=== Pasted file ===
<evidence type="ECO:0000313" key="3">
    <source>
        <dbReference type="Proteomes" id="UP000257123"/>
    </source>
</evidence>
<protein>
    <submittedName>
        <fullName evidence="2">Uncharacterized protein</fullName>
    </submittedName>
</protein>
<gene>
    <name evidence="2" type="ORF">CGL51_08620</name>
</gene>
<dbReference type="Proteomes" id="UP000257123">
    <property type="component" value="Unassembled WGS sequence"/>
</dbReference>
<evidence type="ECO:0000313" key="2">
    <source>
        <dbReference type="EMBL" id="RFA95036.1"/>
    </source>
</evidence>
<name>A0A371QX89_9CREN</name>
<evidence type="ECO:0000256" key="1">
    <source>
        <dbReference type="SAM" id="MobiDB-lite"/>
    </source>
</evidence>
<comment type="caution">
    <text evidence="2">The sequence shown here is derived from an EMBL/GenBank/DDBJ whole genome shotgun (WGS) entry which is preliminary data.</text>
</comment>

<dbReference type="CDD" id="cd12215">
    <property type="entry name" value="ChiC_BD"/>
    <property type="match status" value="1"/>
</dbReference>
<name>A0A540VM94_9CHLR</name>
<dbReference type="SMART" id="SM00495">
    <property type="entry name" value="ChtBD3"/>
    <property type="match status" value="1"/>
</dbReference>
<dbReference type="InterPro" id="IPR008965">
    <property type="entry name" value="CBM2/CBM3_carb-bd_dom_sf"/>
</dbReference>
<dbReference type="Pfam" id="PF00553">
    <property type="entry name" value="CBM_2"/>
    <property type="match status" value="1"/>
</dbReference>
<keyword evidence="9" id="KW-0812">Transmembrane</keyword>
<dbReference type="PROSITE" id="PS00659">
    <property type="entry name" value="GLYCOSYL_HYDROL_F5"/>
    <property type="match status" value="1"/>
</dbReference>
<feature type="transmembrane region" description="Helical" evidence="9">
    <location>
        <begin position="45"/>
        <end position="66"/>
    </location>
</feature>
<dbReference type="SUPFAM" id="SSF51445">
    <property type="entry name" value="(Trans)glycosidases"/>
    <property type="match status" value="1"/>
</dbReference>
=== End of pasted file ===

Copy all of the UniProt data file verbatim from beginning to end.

<evidence type="ECO:0000313" key="3">
    <source>
        <dbReference type="Proteomes" id="UP000257123"/>
    </source>
</evidence>
<protein>
    <submittedName>
        <fullName evidence="2">Uncharacterized protein</fullName>
    </submittedName>
</protein>
<gene>
    <name evidence="2" type="ORF">CGL51_08620</name>
</gene>
<dbReference type="Proteomes" id="UP000257123">
    <property type="component" value="Unassembled WGS sequence"/>
</dbReference>
<evidence type="ECO:0000313" key="2">
    <source>
        <dbReference type="EMBL" id="RFA95036.1"/>
    </source>
</evidence>
<name>A0A371QX89_9CREN</name>
<evidence type="ECO:0000256" key="1">
    <source>
        <dbReference type="SAM" id="MobiDB-lite"/>
    </source>
</evidence>
<comment type="caution">
    <text evidence="2">The sequence shown here is derived from an EMBL/GenBank/DDBJ whole genome shotgun (WGS) entry which is preliminary data.</text>
</comment>

<dbReference type="CDD" id="cd12215">
    <property type="entry name" value="ChiC_BD"/>
    <property type="match status" value="1"/>
</dbReference>
<name>A0A540VM94_9CHLR</name>
<dbReference type="SMART" id="SM00495">
    <property type="entry name" value="ChtBD3"/>
    <property type="match status" value="1"/>
</dbReference>
<dbReference type="InterPro" id="IPR008965">
    <property type="entry name" value="CBM2/CBM3_carb-bd_dom_sf"/>
</dbReference>
<dbReference type="Pfam" id="PF00553">
    <property type="entry name" value="CBM_2"/>
    <property type="match status" value="1"/>
</dbReference>
<keyword evidence="9" id="KW-0812">Transmembrane</keyword>
<dbReference type="PROSITE" id="PS00659">
    <property type="entry name" value="GLYCOSYL_HYDROL_F5"/>
    <property type="match status" value="1"/>
</dbReference>
<feature type="transmembrane region" description="Helical" evidence="9">
    <location>
        <begin position="45"/>
        <end position="66"/>
    </location>
</feature>
<dbReference type="SUPFAM" id="SSF51445">
    <property type="entry name" value="(Trans)glycosidases"/>
    <property type="match status" value="1"/>
</dbReference>